The markets for shell eggs and egg products in the U.S. experienced unprecedented volatility in 2020 as the COVID-19 pandemic caused shutdowns and curtailments of restaurants, stadiums, travel and entertainment venues. Egg Industry sought out forecasts for 2021 from a group of respected economists and analysts to help egg producers plan for what to expect in 2021.
These experienced analysts were asked, "What are the three main issues global animal feed and poultry industry stakeholders should have on their radar 2021?" Paul Aho, Ph.D., economist, Poultry Perspective, said: “What happens to COVID are the three most important things. My crystal ball is cloudy because of COVID-19. We need a vaccine or a cure.”
Thomas Elam, Ph.D., economist, FarmEcon LLC, responded saying, “Uncertainly around COVID-19 as it affects business activity, demand and plant worker health. Increased feed costs and potential trade disruptions due to COVID-19 and politics.”
Will Sawyer, lead economist, animal protein, CoBank, stressed that questions surrounding the impact that China will have on world grain and protein markets in 2021 should be followed carefully. He asked: “How quickly can China rebuild its hog herd and what does that imply for feed demand growth? Does the U.S. shift its trade policy with its core protein trade partners under a Biden administration? With poultry prices falling in China and other parts of the world, does global poultry enter an oversupply situation as many countries continue to expand production?”
Mark Jordan, executive director, LEAP Market Analytics, said the continuing impact of African swine fever in Asia and Europe should be watched closely for its affects on demand for other animal proteins and grains for animal feeds. He also said the impacts of COVID-19 on the general economy and how that impacts demand for animal protein products as well as the impact of the virus on labor markets will remain in 2021. Finally, he suggested that further development of plant-based alternatives to animal protein products should be monitored as well.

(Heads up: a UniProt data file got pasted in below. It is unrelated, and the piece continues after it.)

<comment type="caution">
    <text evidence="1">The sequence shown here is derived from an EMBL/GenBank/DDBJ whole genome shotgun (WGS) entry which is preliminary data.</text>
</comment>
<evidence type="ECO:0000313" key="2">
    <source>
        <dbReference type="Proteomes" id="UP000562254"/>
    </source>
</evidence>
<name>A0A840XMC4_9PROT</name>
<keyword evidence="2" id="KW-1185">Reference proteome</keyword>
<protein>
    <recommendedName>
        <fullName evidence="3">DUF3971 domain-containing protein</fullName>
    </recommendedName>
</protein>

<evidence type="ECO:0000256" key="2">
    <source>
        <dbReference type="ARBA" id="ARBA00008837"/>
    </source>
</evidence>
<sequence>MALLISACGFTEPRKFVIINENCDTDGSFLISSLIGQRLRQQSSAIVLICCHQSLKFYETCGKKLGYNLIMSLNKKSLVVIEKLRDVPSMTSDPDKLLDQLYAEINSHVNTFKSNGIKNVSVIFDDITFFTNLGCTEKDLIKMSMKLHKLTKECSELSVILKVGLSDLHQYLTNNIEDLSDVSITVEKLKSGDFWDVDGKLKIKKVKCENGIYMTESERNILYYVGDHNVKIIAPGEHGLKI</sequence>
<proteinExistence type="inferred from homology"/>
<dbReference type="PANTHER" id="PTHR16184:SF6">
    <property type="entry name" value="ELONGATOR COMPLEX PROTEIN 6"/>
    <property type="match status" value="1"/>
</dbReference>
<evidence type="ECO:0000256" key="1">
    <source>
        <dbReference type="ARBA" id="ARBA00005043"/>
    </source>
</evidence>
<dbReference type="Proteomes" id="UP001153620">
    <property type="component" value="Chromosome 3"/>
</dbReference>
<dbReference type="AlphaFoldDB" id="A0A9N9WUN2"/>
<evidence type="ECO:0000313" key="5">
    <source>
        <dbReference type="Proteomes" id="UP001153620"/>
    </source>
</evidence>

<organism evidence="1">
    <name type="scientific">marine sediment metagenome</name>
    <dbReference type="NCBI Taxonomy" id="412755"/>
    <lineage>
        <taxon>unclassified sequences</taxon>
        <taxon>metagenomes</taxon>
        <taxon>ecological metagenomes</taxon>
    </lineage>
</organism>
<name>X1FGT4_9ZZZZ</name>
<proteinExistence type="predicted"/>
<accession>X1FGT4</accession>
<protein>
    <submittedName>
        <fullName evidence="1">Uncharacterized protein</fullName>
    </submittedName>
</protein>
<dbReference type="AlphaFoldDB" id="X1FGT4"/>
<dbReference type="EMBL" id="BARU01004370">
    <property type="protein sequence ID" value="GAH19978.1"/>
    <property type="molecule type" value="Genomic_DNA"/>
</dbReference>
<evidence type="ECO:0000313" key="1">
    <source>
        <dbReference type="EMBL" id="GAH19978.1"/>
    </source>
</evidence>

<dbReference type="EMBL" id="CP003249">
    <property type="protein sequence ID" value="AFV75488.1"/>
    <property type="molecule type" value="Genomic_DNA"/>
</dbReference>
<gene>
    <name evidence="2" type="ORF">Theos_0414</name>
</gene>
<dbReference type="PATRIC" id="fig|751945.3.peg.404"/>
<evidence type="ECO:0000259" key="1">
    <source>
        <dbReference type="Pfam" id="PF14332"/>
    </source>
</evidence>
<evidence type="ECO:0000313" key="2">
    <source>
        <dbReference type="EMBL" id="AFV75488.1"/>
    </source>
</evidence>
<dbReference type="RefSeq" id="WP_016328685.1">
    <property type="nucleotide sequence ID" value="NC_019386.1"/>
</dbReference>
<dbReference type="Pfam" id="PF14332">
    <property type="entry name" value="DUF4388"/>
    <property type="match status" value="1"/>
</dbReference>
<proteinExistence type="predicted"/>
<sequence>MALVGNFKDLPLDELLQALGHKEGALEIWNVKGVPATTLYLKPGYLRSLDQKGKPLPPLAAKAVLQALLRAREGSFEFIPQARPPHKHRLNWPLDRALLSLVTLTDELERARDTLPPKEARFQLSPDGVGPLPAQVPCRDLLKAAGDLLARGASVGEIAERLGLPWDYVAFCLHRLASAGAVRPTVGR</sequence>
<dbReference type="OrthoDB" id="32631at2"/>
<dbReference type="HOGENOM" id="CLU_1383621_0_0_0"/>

Economic recovery continues in 2021
Increases in consumption of and spending on animal protein products tends to be correlated with increases in overall economic growth, rising wages and increasing disposable income. As a result of the COVID-19-related shutdowns and interruptions that many businesses experienced from March 2020 on, the total gross domestic product (GDP) in the U.S. decreased below the total for 2019. Estimates for the total amount of the decrease of U.S. GDP in 2020 from 2019 levels are in a range of 3.5 to 4%.
Sawyer said: “We (at CoBank) expect U.S. GDP to get back to pre-COVID levels during the fourth quarter of 2021, although with a good deal of uncertainty due to the opposing impacts of the rapid rise in COVID-19 cases this fall and the recently announced progress towards a vaccine.”
Elam said he expects U.S. GDP to return to 2019 levels by late 2021 or the first quarter of 2022.
Jordan said: “Given the current trajectory on COVID, I'm feeling less optimistic about economic prospects in 2021, so I'm going to say 2022, hopefully.”
Aho was the most pessimistic, he said that he doesn’t expect U.S. GDP to return to pre-COVID levels until 2023.
Higher feed costs expected in 2021
There is a consensus among analysts interviewed for this article and the U.S. Department of Agriculture (USDA) that corn and soybean meal prices in the U.S. will be higher in the 2020-21 crop year than in the 2019-20 crop year (Table 1). The November 10 USDA WASDE report forecasts the farm price for corn to be $4 per bushel and soybean meal at $355 per ton for the 2020-21 crop year. If correct, the farm prices for corn and soybean meal would be 12.4% and 18.3% higher, respectively, than in the 2019-20 crop year.